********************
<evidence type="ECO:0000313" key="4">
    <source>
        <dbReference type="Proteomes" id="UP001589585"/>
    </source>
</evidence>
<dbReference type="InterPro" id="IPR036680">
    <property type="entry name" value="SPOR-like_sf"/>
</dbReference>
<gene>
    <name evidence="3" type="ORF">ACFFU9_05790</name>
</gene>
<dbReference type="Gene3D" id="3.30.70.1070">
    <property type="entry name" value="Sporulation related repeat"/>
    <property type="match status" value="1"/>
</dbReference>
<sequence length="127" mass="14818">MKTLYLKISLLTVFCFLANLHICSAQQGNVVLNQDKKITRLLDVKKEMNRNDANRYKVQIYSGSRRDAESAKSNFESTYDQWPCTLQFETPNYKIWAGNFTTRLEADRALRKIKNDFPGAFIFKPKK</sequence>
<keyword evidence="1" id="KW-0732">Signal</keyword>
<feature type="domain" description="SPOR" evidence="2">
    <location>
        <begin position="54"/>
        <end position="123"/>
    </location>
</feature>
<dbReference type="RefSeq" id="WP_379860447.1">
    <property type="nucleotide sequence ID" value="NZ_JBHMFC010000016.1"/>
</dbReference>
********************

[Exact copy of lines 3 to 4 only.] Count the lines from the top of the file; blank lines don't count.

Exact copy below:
        <dbReference type="Proteomes" id="UP001589585"/>
    </source>